Last updated:11-01-2009
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Epilepsy is a physical disorder

The epilepsy incidence in western countries is around one patient per 100 citizens with roughly 1 new case every year for every 1.400 citizens and epilepsy is thus a fairly common disorder.
Epilepsy is not in itself a disease but a collection of symptoms. Epilepsy manifests itself in spontaneous, repeated and uniform body motoric movements with or without consciousness. It is important to understand that epilepsy is a neurological and not a mental disorder. Seizures occur because of a temporary disturbance in a larger or smaller group of neurons in the brain.
Seizures vary from person to person, but some will find the attacks similar from case to case. The same person may have different types of attack. Some are fully conscious during the attack, in others consciousness is affected and some are unconsciousness during the attack. 

There are many types of epileptic seizures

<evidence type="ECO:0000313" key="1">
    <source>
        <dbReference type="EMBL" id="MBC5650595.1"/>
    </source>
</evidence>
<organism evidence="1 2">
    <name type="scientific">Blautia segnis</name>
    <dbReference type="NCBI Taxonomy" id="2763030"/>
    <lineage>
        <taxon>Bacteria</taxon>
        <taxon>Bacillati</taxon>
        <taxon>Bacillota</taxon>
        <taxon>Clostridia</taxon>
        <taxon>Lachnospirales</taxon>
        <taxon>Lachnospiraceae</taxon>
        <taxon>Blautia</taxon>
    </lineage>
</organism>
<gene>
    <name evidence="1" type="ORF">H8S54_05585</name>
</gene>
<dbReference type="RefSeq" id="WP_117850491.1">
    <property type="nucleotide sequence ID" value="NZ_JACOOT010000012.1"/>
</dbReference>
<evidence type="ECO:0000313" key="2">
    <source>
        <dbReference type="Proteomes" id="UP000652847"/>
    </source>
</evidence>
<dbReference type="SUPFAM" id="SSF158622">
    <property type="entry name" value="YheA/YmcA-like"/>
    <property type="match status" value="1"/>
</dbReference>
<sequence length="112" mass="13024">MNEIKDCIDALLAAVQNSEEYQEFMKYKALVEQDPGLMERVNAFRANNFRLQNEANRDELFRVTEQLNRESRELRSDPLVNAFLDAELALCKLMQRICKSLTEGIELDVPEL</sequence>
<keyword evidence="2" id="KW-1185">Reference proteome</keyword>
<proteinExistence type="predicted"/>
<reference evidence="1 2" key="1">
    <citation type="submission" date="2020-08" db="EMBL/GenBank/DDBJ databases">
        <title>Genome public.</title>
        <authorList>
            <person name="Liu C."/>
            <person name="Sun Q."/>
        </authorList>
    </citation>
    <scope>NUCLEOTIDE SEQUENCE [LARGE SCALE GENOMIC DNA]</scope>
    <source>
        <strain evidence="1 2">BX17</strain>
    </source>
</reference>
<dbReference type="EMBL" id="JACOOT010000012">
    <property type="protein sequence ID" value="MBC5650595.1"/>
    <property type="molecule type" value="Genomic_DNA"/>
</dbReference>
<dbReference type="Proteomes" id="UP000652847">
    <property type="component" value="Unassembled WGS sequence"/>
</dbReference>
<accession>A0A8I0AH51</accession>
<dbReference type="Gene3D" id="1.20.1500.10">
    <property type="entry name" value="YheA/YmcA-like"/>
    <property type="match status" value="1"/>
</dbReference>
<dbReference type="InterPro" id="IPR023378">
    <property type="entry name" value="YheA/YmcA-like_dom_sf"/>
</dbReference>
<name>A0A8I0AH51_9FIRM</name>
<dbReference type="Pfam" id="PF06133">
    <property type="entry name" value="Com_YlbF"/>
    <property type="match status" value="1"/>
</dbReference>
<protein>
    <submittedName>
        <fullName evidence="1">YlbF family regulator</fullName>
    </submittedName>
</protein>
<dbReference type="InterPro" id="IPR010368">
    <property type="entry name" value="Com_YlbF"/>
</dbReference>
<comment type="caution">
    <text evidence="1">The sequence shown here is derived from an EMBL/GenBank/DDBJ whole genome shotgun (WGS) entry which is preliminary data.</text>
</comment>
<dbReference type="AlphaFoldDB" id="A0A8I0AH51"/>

The vast majority of people associates epilepsy with attacks of convulsions/spasms with the patient collapsing and shaking violently with arms and legs. However, this is just one of many different types of seizures. Epileptic seizures can - depending on where in the brain disturbance occurs - affect all parts of the sensory apparatus, movements, moods and levels of awareness.
The vast majority of attacks are very short lasting only around 2½ - 3 minutes with other attacks lasting from just a few seconds to - 1½ minutes.





Related articles:

Epilepsy - Seizure types
Epilepsy and first aid
Epilepsy in children
Epilepsy in the elderly
Epilepsy in the handicapped
Hortons headache (Cluster Headache)
Involuntary muscle movements (dystonia)
Myasthenia gravis
Nerve pain (neuralgia), including Trigeminal neuralgia (Tic Douloureux)
Restless Legs Syndrome
Short on epilepsy
Sleep apnoea



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